Can someone give me direction on migrating WINDOWS 7 to another internal drive?

Discussion in 'Windows 7' started by Jonnydark, Apr 26, 2011.

  1. Jonnydark

    Jonnydark MDL Novice

    Apr 26, 2011
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    #1 Jonnydark, Apr 26, 2011
    Last edited: Apr 26, 2011
    Hello. I just want to thank you guys for making an awesome forum. I found my answer to this question fast in another thread but unfortunately i don't know enough about computers to know exactly what i have to do.

    FACTS:

    I have 3 drives:

    C:/ is an internal 50GB SATA hard drive with WINDOWS 7 installed (80% full)
    E:/ is an internal 1tb "normal" or "NON-SATA" hard drive with the programs i used installed such as ADOBE MASTER COLLECTION (15% full)
    (i don't remember the letter):/Is a 500 gb external hard drive with personal data on it (25% full)

    I also own a copy of WINDOWS XP however it's been installed on an older computer if this make any difference.

    What is the most basic way to migrate Windows 7 onto the E drive while making sure it still boots properly?

    Thank you so much.

    Jonathan

    EDIT:

    I am using a 64 bit system too if that matters.
    Also i'm fine if i have to uninstall and re install all my programs... That's a small price to pay to know windows won't freeze!
     
  2. Jonnydark

    Jonnydark MDL Novice

    Apr 26, 2011
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    WOW! thank you so much! this helps greatly.

    I'll look into those software... Can i use a trial? If not i may just purchase them.

    I'm acutally away from that computer for a week and i won't be able to mess around with it until May 3. I'll update you then as to what "Normal hard drive" and "non sata" mean. heh heh heh.

    Again this is fantastic. I'll let you know how it goes.

    Jonathan
     
  3. zahnoo

    zahnoo MDL Senior Member

    Feb 2, 2011
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    #3 zahnoo, Apr 27, 2011
    Last edited: Apr 27, 2011
    If C: is getting filled because of user data (docs, photos and etc.) you can free up space by changing the default location of all your user's folders. When finished, C: will contain only Windows and Programs. One good side effect of doing this is restoring an image of C: will have no effect on your saved documents, will be very quick and [for me at least] totally painless. You have to backup your documents separately but that's a simple thing.

    Changing the default for user docs will automatically move the docs for you when the process is done by changing the default path on the "Location" tab under "Properties" of each user's folders.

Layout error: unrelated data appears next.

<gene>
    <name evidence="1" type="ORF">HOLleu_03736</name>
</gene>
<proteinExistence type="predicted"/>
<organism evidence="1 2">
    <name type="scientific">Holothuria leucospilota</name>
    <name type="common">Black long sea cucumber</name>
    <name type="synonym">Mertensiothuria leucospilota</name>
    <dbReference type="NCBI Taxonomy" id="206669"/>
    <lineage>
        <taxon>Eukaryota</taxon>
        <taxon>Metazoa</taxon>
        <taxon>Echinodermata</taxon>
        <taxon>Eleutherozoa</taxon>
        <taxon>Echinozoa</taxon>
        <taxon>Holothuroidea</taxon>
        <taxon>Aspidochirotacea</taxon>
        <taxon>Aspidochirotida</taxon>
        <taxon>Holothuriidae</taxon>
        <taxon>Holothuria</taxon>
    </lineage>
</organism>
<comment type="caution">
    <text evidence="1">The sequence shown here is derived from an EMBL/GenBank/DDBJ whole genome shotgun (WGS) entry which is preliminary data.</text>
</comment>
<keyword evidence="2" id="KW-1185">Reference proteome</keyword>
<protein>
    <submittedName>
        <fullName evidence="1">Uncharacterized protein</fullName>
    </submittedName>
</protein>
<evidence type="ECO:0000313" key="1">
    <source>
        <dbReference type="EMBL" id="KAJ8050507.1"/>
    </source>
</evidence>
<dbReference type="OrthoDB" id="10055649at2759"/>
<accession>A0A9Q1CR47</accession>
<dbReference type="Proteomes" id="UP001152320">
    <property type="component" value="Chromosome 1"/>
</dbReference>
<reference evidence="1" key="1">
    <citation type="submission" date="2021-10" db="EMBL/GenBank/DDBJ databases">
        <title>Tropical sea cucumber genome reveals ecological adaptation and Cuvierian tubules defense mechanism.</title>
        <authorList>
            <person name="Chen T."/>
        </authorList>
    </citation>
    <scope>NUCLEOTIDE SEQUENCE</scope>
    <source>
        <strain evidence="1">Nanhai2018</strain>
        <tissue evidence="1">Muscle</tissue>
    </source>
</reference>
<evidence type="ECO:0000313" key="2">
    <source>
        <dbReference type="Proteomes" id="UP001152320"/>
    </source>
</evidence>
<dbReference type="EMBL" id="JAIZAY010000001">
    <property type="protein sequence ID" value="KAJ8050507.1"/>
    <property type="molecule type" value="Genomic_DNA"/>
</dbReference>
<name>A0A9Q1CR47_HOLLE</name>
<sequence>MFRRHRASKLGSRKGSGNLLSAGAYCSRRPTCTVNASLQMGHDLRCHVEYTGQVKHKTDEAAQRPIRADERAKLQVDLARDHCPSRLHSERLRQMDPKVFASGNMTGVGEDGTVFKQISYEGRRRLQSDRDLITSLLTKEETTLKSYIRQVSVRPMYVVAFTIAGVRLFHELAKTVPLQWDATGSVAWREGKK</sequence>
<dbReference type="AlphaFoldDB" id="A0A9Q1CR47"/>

Given the size of your C: drive you might want to consider repartitioning it to have two partitions: System and User Documents. Default your data files to the User Docs partition and back them up to a different physical drive. On six machines, the largest Windows installation I have (Windows + Programs only) is about 16GB; others are all around 13GB. My C: partitions are all 30GB.

    Whatever you do, be certain to backup all your data first; a system image saved to one of you other HDDs would be a very good idea.
     
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  4. Myrrh

    Myrrh MDL Expert

    Nov 26, 2008
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    If C is a SATA drive and E is ATA/IDE, I predict that after your success with this project you will come back here asking why Windows boots and runs so slowly as compared to before.
     
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  5. Jonnydark

    Jonnydark MDL Novice

    Apr 26, 2011
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    I think i may go with this option ... Because Myrrh makes a good point:

    If i leave windows on the sata and delete all the programs, documents etc from that drive and redirect every other file away from C: then it should be great. I like this option.

    also after everything is off of c: (except windows 7)i could do a shrink volume on the drive explained on ehow "How to Partition a Hard Drive Without Data Loss" (it's a video)


    Thanks guys! You really know your stuff.
     
  6. zahnoo

    zahnoo MDL Senior Member

    Feb 2, 2011
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    Do yourself a favor and make an image of C: first.
     
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  7. Jonnydark

    Jonnydark MDL Novice

    Apr 26, 2011
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    thanks for the reminder. I will for sure.